One of my dear friends just had a baby, her fourth. She’s an experienced mom who has gone through the trials of motherhood. She knows the sleepless nights, has mastered nursing in public, and she already knows how to use one hand to feed herself while nursing her baby and correcting an older child’s homework at the same time. None of this is new for her. In a way though, it is. This time the bundle of love lying in her arms is a boy!
As an (ahem) experienced mom to two boys, I have this urge to fill her with advice. I had to stifle myself when I was at her house for a visit to meet the new little one. I wanted to shower her with my words of wisdom, an avalanche on her tired brain.
I grew up in a family of girls; I’m the youngest of five. When I gave birth to a boy, I had no idea what to do with one. I knew how to play Barbies and dress up; not just from my own upbringing but all of my sisters had daughters of their own.
My friend is a phenomenal mother, I watch her with her children and I’m amazed by her patience. But this new gender in her family dynamic is going to shift the way she has always parented. And it’s going to make her notice things in our society about gender, what is expected of her son but not of her daughters. Expectations of his behavior and family traditions that weren’t addressed before he was born will suddenly become important to certain family members.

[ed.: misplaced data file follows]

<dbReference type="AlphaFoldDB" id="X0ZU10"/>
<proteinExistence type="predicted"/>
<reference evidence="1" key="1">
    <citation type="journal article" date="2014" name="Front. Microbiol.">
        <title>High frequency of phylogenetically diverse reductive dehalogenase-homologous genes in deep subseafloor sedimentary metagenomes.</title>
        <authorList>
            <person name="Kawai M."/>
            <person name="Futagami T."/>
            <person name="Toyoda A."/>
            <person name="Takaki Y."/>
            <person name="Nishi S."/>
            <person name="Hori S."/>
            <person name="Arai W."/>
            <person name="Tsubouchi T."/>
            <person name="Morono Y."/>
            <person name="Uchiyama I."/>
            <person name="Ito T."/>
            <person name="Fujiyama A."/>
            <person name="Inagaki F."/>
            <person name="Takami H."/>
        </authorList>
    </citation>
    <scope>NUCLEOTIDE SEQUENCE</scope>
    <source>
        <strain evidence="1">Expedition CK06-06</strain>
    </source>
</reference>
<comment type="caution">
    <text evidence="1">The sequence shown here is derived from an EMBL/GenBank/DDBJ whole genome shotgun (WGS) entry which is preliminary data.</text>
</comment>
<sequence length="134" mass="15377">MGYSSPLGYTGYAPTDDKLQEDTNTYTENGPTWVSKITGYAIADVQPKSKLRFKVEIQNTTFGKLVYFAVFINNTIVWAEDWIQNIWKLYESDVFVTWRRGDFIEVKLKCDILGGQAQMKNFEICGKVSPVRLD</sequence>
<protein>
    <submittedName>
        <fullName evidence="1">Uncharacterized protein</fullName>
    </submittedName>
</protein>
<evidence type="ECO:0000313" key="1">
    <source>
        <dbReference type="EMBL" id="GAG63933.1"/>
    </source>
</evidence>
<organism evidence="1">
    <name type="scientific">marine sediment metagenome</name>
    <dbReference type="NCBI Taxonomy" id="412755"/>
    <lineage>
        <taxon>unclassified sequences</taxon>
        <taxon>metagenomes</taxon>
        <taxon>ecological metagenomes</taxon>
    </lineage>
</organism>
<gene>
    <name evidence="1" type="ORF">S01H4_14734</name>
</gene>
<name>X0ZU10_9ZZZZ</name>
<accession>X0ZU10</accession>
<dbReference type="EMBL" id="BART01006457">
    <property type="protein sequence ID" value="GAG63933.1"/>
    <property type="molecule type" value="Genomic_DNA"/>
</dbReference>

What would my advice be?
I’d tell her to breathe him in, to stop multitasking and enjoy each moment. To treat each milestone as if it’s the first time you’ve ever seen a baby smile, talk, walk.
I’d tell her to embrace all that he is, including the tutus that he will surely wear because he has three older sisters. The looks she will get from strangers as he insists that pink and purple are his favorite colors and refuses to wear blue, red or gray—the color choices for most boys clothes.
I’d tell her to let go of any preconceived notions of when he should be hitting milestones and allow him to develop on his time line. Girls typically hit milestones before boys, even as babies they seem more mature than their male counterparts.
I’d tell her to raise him to be the man that holds doors not just for women because that “is what men do” but for anyone because it’s the nice thing to do.
I’d tell her to not freak out when he turns sticks, Legos and pretzel rods into guns. It doesn’t say anything about her parenting; it’s in the male DNA—you can’t avoid this. Trust me, I’ve tried and failed.
And finally I’d tell her to simply love him, as I know she will, to hug and kiss him well into his teen years. Even when he’s embarrassed that you do it, he’ll look back and someday he’ll understand why you did.
What would you tell a seasoned mom?
Looking back at your life, what do you wish someone told you?